Just doesn’t compare to Shelley Moore Thomas and Jennifer Plecas’ similarly themed Get Well, Good Knight (2002) or even to...

SICK DAY

From the I Like To Read series

A sick boy’s devoted friends try to help him feel better.

Dog lies on Boy’s feet to help him get warm, then shares his bone with him. (Boy eats his mom’s chicken soup instead.) Bird comes calling, but Dog tells him Boy is sick, and he flies off, returning with a slice of pizza to help him get well. (Boy doesn’t eat that either.) Feeling better the next day, Boy and Dog head to the tree house and find Bird sick (too much pizza). At this point, the minimalist story devolves even further, losing the slight humor of the first part. “Boy and Dog sit with Bird. // Then Bird is fine. / But Dog is sick.…Boy and Bird sit with Dog. // Then they nap. / Dog jumps up. ‘I am fine,’ he says.” Upon which, the three happily play together with a ball. Unlike its precursor, Boy, Bird, and Dog (2011), this one feels (and reads) like a Dick and Jane primer, stilted language, thin plot and all. McPhail’s ink-and-watercolor artwork depicts the three friends in the softly colored, rounded vignettes on each page that, along with the 64 simple words and short sentences, help those new to reading decode the words.

Just doesn’t compare to Shelley Moore Thomas and Jennifer Plecas’ similarly themed Get Well, Good Knight (2002) or even to the trio’s prior adventure. (Early reader. 4-7)

Pub Date: Sept. 1, 2012

ISBN: 978-0-8234-2424-5

Page Count: 32

Publisher: Holiday House

Review Posted Online: July 26, 2012

Kirkus Reviews Issue: Aug. 15, 2012

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An interesting premise but the execution is underwhelming.

STELLA KEEPS THE SUN UP

Stella hates going to bed, so she and her best buddy attempt to prevent the sun from setting.

Imaginative Stella, a young Black girl with Afro puffs, misses her friend Kamrynn, a light-skinned, straight-haired girl who has moved to “the other side of the world.” Luckily, Stella still has her best pal Roger, a blue hippo stuffie. Neither Stella nor Roger like sleeping: “Why do we have to miss all the fun and go to bed just because it gets dark?” Deciding that “if it never gets dark, then we can stay awake forever,” the duo work tirelessly to “keep the sun awake.” They play loud music, shine flashlights at the sun, and even make various attempts to launch a cup of coffee up to the celestial orb in hopes that caffeine will keep it alert. Eventually, the pair quit when they realize that if the sun never sets for them, morning can never come for Kamrynn, who wakes up when they go to bed. Despite the book’s sweet touches, the narrative is weakened by some meandering irrelevancies that make the plot feel disconnected. Also, at the beginning of the story, Stella seems enamored of the moon—she wishes she could jump high enough to kiss it—yet she and Roger spend the bulk of the book trying to prevent nightfall; this discrepancy may give some readers pause. The digital, cartoonlike illustrations are bright, colorful, and cheerful but don’t make up for the shaky plotting.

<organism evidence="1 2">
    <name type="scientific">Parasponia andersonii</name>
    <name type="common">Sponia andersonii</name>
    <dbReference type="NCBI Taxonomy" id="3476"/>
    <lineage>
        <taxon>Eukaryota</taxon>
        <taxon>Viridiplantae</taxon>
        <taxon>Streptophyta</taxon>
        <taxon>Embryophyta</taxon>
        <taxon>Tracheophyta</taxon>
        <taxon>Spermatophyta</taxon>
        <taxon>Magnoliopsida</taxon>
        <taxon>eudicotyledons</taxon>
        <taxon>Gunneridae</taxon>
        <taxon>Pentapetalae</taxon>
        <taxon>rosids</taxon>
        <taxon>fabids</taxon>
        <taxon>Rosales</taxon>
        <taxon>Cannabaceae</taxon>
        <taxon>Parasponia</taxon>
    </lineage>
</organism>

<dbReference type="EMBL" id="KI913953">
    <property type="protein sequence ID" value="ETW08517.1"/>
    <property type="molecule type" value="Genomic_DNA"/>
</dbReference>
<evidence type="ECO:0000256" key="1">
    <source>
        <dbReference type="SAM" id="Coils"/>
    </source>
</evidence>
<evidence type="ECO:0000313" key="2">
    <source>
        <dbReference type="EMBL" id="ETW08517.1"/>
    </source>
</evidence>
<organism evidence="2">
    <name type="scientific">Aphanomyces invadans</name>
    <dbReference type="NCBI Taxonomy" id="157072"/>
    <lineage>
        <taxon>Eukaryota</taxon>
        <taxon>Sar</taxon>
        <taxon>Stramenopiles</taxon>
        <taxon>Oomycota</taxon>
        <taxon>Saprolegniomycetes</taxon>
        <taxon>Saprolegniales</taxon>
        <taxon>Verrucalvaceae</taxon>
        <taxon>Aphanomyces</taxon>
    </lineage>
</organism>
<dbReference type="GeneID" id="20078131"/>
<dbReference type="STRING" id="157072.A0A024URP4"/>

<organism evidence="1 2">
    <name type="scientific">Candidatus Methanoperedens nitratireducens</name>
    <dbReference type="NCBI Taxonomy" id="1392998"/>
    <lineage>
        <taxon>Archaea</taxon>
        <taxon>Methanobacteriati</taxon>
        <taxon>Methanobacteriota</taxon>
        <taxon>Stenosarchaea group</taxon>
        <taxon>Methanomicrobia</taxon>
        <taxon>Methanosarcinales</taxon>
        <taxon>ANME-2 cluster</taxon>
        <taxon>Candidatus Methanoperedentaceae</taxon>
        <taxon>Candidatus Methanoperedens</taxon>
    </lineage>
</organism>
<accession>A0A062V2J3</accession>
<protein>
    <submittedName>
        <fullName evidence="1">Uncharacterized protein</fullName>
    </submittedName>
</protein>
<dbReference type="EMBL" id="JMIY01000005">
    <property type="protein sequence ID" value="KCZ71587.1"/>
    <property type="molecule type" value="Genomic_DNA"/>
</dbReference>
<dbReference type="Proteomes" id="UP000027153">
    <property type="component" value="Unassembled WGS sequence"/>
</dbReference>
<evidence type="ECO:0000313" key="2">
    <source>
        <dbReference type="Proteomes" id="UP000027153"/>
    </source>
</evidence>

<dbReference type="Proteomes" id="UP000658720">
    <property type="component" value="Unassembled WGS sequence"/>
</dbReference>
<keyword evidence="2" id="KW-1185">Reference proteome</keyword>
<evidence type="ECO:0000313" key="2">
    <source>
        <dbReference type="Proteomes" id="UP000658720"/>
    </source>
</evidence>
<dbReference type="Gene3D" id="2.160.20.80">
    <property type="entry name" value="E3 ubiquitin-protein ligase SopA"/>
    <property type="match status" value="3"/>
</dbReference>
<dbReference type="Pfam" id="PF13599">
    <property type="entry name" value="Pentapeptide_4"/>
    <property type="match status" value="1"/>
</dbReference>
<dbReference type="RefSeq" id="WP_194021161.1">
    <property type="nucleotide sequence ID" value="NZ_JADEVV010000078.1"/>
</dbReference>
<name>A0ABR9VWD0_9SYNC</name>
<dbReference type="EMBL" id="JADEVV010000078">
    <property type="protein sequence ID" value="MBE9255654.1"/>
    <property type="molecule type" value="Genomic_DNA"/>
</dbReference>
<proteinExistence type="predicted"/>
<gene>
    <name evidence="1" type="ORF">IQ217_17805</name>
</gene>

An interesting premise but the execution is underwhelming. (Picture book. 4-6)

Pub Date: March 8, 2022

ISBN: 978-1-5344-8785-7

Page Count: 48

Publisher: Denene Millner Books/Simon & Schuster

Review Posted Online: Jan. 12, 2022

Kirkus Reviews Issue: Feb. 1, 2022

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A full-hearted valentine.

THIS IS A SCHOOL

A soaring panegyric to elementary school as a communal place to learn and grow.

“This is a kid,” Schu begins. “This is a kid in a class. This is a class in a hall….” If that class—possibly second graders, though they could be a year to either side of that—numbers only about a dozen in Jamison’s bright paintings, it makes up for that in diversity, with shiny faces of variously brown or olive complexion well outnumbering paler ones; one child using a wheelchair; and at least two who appear to be Asian. (The adult staff is likewise racially diverse.) The children are individualized in the art, but the author’s narrative is addressed more to an older set of readers as it runs almost entirely to collective nouns and abstract concepts: “We share. We help. / This is a community, growing.” Younger audiences will zero in on the pictures, which depict easily recognizable scenes of both individual and collective learning and play, with adults and classmates always on hand to help out or join in. Signs of conflict are unrealistically absent, but an occasional downcast look does add a bit of nuance to the general air of eager positivity on display. A sad face at an apartment window with a comment that “[s]ometimes something happens, and we can’t all be together” can be interpreted as an oblique reference to pandemic closings, but the central message here is that school is a physical space, not a virtual one, where learning and community happen. (This book was reviewed digitally.)

A full-hearted valentine. (Picture book. 5-7)

Pub Date: March 29, 2022

ISBN: 978-1-5362-0458-2

Page Count: 40

Publisher: Candlewick

Review Posted Online: March 30, 2022

Kirkus Reviews Issue: April 15, 2022

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